Back in March, I discussed the wild ride for investors in Children's Place
For June, comps at Children's Place fell 4% after last year's 15% jump. This time around, the company struggled across the board, with its namesake stores reporting a 4% drop in comps and its Disney locations falling by 3%. I guess the one bit of solace for investors is that its quarterly comps were flat despite the most recent figures.
Unfortunately, the rest of the news only gets worse. As a result of its dropping sales, Children's Place lowered its earnings outlook for the second quarter. It now expects to lose $0.94 to $0.98 per share, well below analysts' expectations of a $0.59 per-share loss.
As of this writing, competitor Gymboree
After its stock fell nearly 12% Monday, Children's Place now trades at levels not seen in more than a year. That doesn't necessarily mean it's a value. The company is obviously having difficulties, and there's no evidence yet that a turnaround will be possible anytime soon. We already know the second quarter is one it will want to forget, but we'll have a much better indication about its ability to recover with the busy back-to-school season just around the corner. If students don't flock to its stores, it's no place I'd want to be.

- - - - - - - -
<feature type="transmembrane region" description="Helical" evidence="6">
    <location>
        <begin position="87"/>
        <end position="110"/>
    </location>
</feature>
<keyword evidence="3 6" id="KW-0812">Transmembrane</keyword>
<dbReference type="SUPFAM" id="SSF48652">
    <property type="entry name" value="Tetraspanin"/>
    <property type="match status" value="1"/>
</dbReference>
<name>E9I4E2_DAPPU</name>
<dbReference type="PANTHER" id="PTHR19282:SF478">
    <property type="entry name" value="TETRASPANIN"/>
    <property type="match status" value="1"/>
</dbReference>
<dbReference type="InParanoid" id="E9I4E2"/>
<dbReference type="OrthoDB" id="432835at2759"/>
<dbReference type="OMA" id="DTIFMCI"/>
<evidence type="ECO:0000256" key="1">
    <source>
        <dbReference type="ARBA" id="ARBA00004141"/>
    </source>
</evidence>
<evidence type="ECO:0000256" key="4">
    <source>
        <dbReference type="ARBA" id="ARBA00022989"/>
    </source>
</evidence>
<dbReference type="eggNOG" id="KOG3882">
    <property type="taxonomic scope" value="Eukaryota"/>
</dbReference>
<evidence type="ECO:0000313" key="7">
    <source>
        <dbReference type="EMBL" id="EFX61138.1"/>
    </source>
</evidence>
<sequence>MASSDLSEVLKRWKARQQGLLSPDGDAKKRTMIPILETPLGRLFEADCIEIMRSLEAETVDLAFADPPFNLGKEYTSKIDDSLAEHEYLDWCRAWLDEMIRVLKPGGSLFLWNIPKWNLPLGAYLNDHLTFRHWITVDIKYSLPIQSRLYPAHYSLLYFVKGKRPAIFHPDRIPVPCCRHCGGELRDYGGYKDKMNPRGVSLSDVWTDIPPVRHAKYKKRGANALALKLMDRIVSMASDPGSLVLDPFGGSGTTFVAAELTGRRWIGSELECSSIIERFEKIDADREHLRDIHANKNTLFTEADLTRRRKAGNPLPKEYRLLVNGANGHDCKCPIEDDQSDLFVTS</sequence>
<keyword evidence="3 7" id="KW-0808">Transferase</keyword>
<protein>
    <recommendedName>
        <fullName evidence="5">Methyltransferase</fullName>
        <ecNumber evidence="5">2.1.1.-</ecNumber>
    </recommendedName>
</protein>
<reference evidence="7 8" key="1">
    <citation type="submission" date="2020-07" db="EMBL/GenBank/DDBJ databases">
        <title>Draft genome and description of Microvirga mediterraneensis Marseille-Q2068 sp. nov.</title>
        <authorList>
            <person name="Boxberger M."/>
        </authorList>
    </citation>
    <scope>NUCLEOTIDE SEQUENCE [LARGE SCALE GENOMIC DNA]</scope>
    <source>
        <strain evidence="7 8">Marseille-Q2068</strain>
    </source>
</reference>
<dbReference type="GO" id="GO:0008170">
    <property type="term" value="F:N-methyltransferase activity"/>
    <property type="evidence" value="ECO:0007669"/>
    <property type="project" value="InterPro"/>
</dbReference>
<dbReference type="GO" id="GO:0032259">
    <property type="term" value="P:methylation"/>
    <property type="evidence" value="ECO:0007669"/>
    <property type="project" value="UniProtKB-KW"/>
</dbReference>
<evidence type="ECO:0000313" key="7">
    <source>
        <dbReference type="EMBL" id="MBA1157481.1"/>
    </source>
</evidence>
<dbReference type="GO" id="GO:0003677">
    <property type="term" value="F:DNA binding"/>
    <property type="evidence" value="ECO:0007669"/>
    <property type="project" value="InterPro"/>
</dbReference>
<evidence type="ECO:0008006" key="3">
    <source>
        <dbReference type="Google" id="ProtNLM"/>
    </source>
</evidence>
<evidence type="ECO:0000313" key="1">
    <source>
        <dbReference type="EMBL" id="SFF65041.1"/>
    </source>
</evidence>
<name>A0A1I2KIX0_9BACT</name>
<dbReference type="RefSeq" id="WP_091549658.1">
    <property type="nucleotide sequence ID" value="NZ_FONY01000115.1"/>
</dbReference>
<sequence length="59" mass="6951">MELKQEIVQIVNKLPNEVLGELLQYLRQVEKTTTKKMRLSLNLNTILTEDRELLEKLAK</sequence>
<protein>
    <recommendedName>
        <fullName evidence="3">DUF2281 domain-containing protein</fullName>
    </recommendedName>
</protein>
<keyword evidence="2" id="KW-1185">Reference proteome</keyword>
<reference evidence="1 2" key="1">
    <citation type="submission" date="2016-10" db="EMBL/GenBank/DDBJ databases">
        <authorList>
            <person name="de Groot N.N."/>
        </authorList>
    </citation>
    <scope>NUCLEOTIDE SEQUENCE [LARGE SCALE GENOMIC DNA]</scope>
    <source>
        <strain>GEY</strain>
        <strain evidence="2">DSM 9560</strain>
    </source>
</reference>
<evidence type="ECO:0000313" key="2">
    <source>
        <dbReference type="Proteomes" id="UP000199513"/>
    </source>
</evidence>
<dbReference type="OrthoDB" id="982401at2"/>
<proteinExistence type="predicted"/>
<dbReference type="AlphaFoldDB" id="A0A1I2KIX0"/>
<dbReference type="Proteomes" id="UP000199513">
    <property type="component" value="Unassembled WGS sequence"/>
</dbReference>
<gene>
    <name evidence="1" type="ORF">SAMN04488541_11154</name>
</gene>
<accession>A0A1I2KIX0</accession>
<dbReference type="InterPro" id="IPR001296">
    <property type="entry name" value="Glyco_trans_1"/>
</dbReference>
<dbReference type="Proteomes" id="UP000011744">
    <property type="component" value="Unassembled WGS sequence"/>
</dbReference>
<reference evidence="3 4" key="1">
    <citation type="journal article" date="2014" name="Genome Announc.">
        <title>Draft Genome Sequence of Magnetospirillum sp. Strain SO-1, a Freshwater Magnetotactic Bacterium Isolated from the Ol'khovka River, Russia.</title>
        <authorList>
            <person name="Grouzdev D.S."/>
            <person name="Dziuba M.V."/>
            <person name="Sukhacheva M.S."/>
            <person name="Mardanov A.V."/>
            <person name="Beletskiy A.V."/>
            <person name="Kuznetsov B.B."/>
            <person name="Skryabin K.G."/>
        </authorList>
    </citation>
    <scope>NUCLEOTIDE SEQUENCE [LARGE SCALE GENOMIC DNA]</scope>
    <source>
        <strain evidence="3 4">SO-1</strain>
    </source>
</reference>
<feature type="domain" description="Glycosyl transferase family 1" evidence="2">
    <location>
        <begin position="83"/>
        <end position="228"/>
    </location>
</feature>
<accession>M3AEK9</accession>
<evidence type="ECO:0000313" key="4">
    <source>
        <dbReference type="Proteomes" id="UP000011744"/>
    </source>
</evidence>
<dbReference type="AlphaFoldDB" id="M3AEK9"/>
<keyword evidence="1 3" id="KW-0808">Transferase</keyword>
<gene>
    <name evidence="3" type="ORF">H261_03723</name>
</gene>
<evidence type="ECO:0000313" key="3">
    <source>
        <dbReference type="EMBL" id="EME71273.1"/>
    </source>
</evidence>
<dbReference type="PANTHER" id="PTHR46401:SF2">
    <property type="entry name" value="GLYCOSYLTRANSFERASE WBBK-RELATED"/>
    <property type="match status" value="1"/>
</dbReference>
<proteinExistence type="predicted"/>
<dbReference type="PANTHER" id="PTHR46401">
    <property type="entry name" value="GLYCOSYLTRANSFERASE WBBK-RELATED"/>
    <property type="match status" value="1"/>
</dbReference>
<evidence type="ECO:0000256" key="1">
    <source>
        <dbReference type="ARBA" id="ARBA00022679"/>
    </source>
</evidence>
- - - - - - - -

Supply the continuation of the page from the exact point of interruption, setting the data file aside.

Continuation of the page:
For more on the kiddie retailers, check out:
Small caps. Large caps. Fool CAPS! The Motley Fool's investor-intelligence community rates thousands of stocks to help you improve your own stock selections. Join today for a fun new way to research stocks.
Fool contributor Mike Cianciolo welcomes feedback and doesn't own any of the companies in this article.
More from The Motley Fool
Why The Children's Place, Teva Pharmaceutical Industries, and Sears Holdings Jumped Today
Get the scoop on what sent these stocks higher.
Why Did The Children's Place, Inc. Stock Climb 11% in September?
The company faces a difficult operating environment but has navigated it well.
How Strong Management Is Pushing Children's Place Inc to Fresh All-time Highs
The kids apparel retailer generously boosted its dividend as the company faces down non-existent top line growth with growing efficiency and profits.